Bartholomew said the pipeline would emerge from the mountain across from the only entrance and exit for Wintergreen and cross an area with a history of debris flows and avalanches.
Camille didn’t cause as much damage on the Blue Ridge above Nellysford as it did along Davis Creek and other parts of Nelson, but he said a similar deluge in that mountain basin “could literally ‘pull the plug’ and all of the deposits could be swept down the funnel scouring the base of the granite floor with debris tracks.”
Dominion officials and contractors say the mountain is solid where they plan to tunnel and collect any water that drains from faults in the rock. They know that shallow surface soil tends to slip on the bedrock in the area, as it did on the fire road, but they’re confident in their plans both for drilling though the mountain and keeping steep slopes in place.
“It’s very resistant rock,” said Andreas Kammereck, principal engineer at Golder Associates, which is designing the project’s plans for steep slopes.
However, Sheets said he learned soon after arriving in Nelson in 1999 that Camille “is in the front part of their brains” for every fire and rescue official in the county.
“I just don’t think anyone here in Nelson County who lived through Camille doesn’t think about it at least once a month,” he said. “It’s just never going to go away.”
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More than one in four public school students in Virginia aren’t reading on grade level by the end of third grade as results on the critical state test continue to slide.
Scores on the third-grade reading Standards of Learning test in the state fell for the third straight year, down from a 76% pass rate in the 2015-16 school year to 71% this year, according to data released last week by the Virginia Department of Education. The test, experts and studies have concluded, is an important — but not definitive — predictor of students’ future academic success.
“School divisions must ensure that all children receive research-based reading instruction — beginning in kindergarten — that addresses their specific needs, and that students are reading at grade level by the end of the third grade,” Superintendent of Public Instruction James Lane said in a statement. “We must meet students where they are, but we must also move them to where they need to be: reading at grade level or above and ready for success in the 21st century.”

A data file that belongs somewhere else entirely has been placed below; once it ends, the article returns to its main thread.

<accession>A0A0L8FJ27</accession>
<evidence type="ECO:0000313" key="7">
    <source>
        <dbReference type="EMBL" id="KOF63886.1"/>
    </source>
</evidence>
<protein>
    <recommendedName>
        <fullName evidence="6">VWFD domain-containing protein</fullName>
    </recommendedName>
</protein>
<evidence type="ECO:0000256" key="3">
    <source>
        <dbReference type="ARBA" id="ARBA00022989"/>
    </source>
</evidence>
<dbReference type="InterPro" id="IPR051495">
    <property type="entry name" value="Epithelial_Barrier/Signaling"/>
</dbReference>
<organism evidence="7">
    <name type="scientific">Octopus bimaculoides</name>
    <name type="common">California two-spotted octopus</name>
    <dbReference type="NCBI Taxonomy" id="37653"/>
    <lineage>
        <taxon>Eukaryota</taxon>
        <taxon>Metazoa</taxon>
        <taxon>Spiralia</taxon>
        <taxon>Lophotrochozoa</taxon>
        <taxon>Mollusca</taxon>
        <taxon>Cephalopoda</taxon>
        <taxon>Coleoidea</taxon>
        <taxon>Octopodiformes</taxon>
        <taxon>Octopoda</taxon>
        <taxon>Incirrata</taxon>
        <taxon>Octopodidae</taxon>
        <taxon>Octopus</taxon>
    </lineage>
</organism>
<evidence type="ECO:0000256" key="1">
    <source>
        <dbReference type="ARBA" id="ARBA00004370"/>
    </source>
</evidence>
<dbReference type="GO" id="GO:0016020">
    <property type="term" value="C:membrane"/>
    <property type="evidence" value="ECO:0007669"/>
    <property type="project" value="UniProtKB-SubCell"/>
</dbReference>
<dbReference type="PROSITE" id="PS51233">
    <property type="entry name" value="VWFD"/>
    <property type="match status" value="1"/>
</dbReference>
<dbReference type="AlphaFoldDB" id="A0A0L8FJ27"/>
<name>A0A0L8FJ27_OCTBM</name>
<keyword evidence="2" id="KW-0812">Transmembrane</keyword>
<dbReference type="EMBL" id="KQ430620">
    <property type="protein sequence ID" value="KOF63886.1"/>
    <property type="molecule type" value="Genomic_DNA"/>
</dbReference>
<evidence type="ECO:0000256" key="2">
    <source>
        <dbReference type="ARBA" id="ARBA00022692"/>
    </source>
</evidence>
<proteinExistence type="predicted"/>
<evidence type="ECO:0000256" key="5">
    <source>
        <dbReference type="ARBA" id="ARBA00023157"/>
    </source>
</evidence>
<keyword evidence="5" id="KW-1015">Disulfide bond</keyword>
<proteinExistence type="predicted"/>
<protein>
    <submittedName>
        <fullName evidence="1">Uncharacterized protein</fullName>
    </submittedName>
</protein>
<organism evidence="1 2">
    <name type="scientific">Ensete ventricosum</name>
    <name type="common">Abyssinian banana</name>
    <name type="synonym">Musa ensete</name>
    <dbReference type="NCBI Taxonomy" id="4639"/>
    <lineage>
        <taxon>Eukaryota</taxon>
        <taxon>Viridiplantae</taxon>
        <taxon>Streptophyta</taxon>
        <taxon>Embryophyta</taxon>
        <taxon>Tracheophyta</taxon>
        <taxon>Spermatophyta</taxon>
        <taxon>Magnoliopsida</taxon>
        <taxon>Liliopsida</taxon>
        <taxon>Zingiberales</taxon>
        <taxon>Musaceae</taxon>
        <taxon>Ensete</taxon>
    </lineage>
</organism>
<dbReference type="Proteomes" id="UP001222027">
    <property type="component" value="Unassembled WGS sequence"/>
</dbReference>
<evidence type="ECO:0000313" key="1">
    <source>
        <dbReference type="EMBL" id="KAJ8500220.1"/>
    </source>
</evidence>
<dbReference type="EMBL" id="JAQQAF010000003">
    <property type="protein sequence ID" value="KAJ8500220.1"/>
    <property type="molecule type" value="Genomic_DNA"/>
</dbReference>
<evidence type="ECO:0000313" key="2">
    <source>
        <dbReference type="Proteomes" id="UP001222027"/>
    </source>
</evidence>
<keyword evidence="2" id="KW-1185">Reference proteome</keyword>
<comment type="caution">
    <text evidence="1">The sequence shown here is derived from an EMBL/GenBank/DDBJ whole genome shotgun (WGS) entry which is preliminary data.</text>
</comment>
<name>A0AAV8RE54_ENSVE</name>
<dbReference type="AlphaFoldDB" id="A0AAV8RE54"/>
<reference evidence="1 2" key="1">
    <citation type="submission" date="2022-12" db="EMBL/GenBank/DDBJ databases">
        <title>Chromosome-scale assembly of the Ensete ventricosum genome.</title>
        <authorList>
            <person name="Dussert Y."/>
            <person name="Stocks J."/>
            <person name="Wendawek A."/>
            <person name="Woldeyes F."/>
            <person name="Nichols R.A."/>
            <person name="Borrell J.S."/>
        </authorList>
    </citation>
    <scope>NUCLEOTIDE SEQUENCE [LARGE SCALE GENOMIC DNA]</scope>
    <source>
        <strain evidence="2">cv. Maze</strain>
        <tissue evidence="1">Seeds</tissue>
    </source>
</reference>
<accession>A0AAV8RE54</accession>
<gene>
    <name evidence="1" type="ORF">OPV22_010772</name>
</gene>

The data release, which also showed persistent achievement gaps among minority and low-income students, comes as the state Board of Education reviews the state’s requirements for schools, a process that could end up mandating more reading specialists in schools.
Why is third-grade reading so important?
When students come to kindergarten, their general reading development starts by learning the basics— turning pages, reading left to right and learning letters, for example. Then comes first grade, where they are identifying words. In second grade, they’re reading longer and more complex words.
The big moment in a child’s reading ability comes in third grade when they make the switch from learning to read to reading to learn. Once students start fourth grade, studies suggest, as much as half of what they’re being taught will be incomprehensible if they’re not proficient at the end of third grade.
Research has repeatedly drawn a connection between poor reading performance on the third-grade level and a failure to graduate high school on time.
“If you’re a poor reader early on, you tend to stay a poor reader,” said Tim Shanahan, the former director of reading for Chicago Public Schools and chair of the National Literacy Panel for English Minority Children and Youth, and the National Early Literacy Panel. “It really is a serious problem.
“It’s important we get reading right for kids.”
The drop in third-grade reading scores is part of a broader decline in reading results across the state.
The scores on all reading tests dipped 2 percentage points over the past three years, from 80% in 2015-16 to 78% this year, according to the data released last week.